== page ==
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dc.contributor.authorAkani, Maria A.
dc.date.accessioned2017-08-11T14:41:37Z
dc.date.available2017-08-11T14:41:37Z
dc.date.issued2016
dc.identifier.urihttp://dspace.unza.zm/handle/123456789/4805
dc.descriptionM.MEDICINEen
dc.description.abstractChild Sexual Abuse (CSA) is a problem in many countries in the world including Zambia with various studies pegging the prevalence at 3 to 17% for boys and 8 to 31% for girls (Barth, Bermetz, Heim, Trelle & Tonia, 2013). The effects of CSA are both physical (genital trauma, contraction of infections, pregnancy, etc) and psychosocial (emotional dysregulation, bed wetting, regression of milestones, relational problems, poor self-esteem and other psychiatric diagnosis such as depression, eating disorders, substance misuse disorders, dissociative anxiety disorders, anxiety disorders, posttraumatic stress disorder (PTSD), etc). However, physical effects which often heal without any further sequel are often given more attention than psychosocial effects which may last up to several years (Bernard, Peters and Makoroff, 2006; Cohen, Deblinger, Mannarino & Steer, 2004; Fossati, Madeddu, & Maffei, 1999; Hevey & Kenward, 1989; Maniglio, R., 2009). Aim: This study was done to determine the prevalence of posttraumatic stress disorder among sexually abused children from the child sexual abuse centre at University Teaching Hospital and to describe relevant aspects of it. Materials and Methods: Children aged 4 to 15 years were recruited at their one month reviews. Demographic details and abuse characteristics were obtained from the centre records while the Child PTSD Symptom Scale (CPSS) was used to assess for PTSD (Foa, Johnson, Feeny & Treadwell, 1999). Two way analysis and multivariate analysis were used to analyse association. Results and Discussion: There were 192 participants in the study with only 3 boys. Teenagers constituted almost half the study population with median age = 13, mean age = 11, mean age for boys = 11. Ninety eight percent of the referrals were from the Police. All the abusers were males with neighbours, boyfriends and non-relative adults constituting over 50% of the abusers in the study. Sexual abuse by boyfriends was significantly high although the abuse by the neighbour scored the highest. Penile penetration was the main feature of the abuse with only one in twenty abusers being reported to have used condoms. Physical Force was the main mode of engagement used on the children. The prevalence of PTSD was 33.3 % with 9 % of vi the children presenting with severe impairment. There was an association between PTSD diagnosis and functional impairment and re-experiencing and hyper-arousal cluster of PTSD symptoms. There was no association between the type of coercion used (force, playful coaxing, etc) to lure the children and the development of PTSD. Conclusion and Recommendations: Prevalence of PTSD is high among sexually abused children. Most of the sexual abuse involves unprotected penetrative sex. The police should be included in planned care for CSA victims.en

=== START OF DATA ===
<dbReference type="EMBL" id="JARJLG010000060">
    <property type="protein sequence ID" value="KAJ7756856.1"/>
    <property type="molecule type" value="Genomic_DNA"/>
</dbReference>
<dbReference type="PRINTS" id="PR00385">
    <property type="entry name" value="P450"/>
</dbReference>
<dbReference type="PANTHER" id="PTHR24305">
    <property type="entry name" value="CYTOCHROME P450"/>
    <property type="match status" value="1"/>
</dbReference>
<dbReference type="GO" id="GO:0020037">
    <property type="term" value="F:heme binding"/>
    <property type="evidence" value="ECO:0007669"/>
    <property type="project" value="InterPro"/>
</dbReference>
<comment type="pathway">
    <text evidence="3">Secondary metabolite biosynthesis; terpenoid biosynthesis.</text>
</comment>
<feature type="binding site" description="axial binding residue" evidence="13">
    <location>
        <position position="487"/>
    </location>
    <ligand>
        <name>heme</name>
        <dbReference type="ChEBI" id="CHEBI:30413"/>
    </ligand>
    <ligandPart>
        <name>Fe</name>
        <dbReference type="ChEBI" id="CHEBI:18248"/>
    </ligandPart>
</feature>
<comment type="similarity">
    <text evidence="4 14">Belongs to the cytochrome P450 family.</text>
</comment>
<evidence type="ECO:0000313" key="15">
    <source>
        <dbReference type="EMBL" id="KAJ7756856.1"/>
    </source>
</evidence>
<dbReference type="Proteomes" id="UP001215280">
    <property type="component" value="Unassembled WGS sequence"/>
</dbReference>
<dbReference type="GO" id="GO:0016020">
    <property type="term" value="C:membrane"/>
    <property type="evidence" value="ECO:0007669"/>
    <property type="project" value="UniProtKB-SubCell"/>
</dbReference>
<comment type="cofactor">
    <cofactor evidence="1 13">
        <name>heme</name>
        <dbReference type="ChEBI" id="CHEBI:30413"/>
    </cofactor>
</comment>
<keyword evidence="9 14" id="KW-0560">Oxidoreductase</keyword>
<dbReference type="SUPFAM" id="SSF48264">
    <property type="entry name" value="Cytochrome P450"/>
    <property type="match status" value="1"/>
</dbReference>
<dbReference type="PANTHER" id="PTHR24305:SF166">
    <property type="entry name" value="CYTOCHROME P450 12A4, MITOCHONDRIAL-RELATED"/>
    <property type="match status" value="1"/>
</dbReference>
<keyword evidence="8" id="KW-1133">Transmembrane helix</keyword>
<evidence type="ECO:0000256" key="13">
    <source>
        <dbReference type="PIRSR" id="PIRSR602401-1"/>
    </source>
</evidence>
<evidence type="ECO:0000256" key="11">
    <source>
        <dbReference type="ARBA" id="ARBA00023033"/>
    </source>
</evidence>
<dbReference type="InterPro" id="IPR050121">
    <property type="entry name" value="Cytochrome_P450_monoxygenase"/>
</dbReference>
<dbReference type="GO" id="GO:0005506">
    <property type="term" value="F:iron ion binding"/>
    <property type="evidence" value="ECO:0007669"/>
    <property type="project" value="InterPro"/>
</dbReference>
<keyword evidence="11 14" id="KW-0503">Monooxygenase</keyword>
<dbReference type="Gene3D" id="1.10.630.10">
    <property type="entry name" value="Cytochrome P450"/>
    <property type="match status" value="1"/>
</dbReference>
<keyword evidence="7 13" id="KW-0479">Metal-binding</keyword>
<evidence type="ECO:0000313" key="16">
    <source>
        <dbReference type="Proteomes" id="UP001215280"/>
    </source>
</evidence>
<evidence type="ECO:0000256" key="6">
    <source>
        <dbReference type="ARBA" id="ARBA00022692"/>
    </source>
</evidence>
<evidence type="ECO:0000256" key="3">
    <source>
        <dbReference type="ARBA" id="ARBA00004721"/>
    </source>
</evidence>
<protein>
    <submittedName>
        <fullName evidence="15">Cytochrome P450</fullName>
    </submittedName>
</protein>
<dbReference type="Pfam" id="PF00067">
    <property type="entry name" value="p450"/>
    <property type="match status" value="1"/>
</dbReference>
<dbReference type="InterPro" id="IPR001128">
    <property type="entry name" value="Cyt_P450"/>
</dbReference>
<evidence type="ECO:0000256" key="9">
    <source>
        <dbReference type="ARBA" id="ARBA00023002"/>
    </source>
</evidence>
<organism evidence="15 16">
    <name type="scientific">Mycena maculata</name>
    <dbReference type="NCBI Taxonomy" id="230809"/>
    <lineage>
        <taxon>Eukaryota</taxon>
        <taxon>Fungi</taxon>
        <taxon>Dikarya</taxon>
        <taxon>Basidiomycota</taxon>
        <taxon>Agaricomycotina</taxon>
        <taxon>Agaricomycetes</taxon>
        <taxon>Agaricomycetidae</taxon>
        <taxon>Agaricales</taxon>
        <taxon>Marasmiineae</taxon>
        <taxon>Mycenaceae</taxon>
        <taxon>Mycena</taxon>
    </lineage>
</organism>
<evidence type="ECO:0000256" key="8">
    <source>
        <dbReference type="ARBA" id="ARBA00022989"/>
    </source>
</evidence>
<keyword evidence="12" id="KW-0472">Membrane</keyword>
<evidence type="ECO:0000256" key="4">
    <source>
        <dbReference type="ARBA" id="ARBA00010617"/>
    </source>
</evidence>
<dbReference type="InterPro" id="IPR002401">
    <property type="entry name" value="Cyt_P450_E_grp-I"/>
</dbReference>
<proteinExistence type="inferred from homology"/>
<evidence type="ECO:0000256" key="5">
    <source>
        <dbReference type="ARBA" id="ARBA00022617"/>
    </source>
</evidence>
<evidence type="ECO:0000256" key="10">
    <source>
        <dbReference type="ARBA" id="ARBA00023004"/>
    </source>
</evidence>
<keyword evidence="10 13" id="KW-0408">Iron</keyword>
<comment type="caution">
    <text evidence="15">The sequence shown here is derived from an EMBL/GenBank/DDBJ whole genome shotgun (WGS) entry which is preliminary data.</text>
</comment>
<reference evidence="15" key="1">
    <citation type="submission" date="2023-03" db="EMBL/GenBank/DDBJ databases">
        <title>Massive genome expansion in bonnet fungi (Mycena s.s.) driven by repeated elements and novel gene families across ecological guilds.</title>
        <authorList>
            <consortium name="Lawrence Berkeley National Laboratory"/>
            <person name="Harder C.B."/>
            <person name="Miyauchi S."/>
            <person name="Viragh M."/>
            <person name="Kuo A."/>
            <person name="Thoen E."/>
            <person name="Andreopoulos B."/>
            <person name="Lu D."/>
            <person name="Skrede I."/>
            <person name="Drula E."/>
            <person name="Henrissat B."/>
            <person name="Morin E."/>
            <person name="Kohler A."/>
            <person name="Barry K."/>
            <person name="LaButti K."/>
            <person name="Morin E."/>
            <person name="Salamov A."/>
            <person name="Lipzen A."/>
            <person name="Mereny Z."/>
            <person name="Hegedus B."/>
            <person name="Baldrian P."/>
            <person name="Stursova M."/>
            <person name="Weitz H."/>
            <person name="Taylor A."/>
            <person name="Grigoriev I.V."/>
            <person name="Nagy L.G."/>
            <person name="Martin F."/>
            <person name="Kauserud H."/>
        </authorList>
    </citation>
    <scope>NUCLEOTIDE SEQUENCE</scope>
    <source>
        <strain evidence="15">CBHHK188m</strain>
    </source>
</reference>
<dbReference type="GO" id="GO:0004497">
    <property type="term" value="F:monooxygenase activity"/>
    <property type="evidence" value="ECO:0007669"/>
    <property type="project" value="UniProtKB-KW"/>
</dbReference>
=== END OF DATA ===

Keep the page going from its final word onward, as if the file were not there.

dc.language.isoenen
dc.publisherUniversity of Zambiaen
dc.subjectCognitive therapy for children--Case studies.en
dc.subjectChild sexual abuse--Psychological aspects.en
dc.subjectSexually abused children--Rehabilitation.en
dc.titlePrevalence of Post-Traumatic Stress Disorder Among Sexually Abused Children of the Child Abuse Centre at the University Teaching Hospital,Zambiaen
dc.typeThesisen


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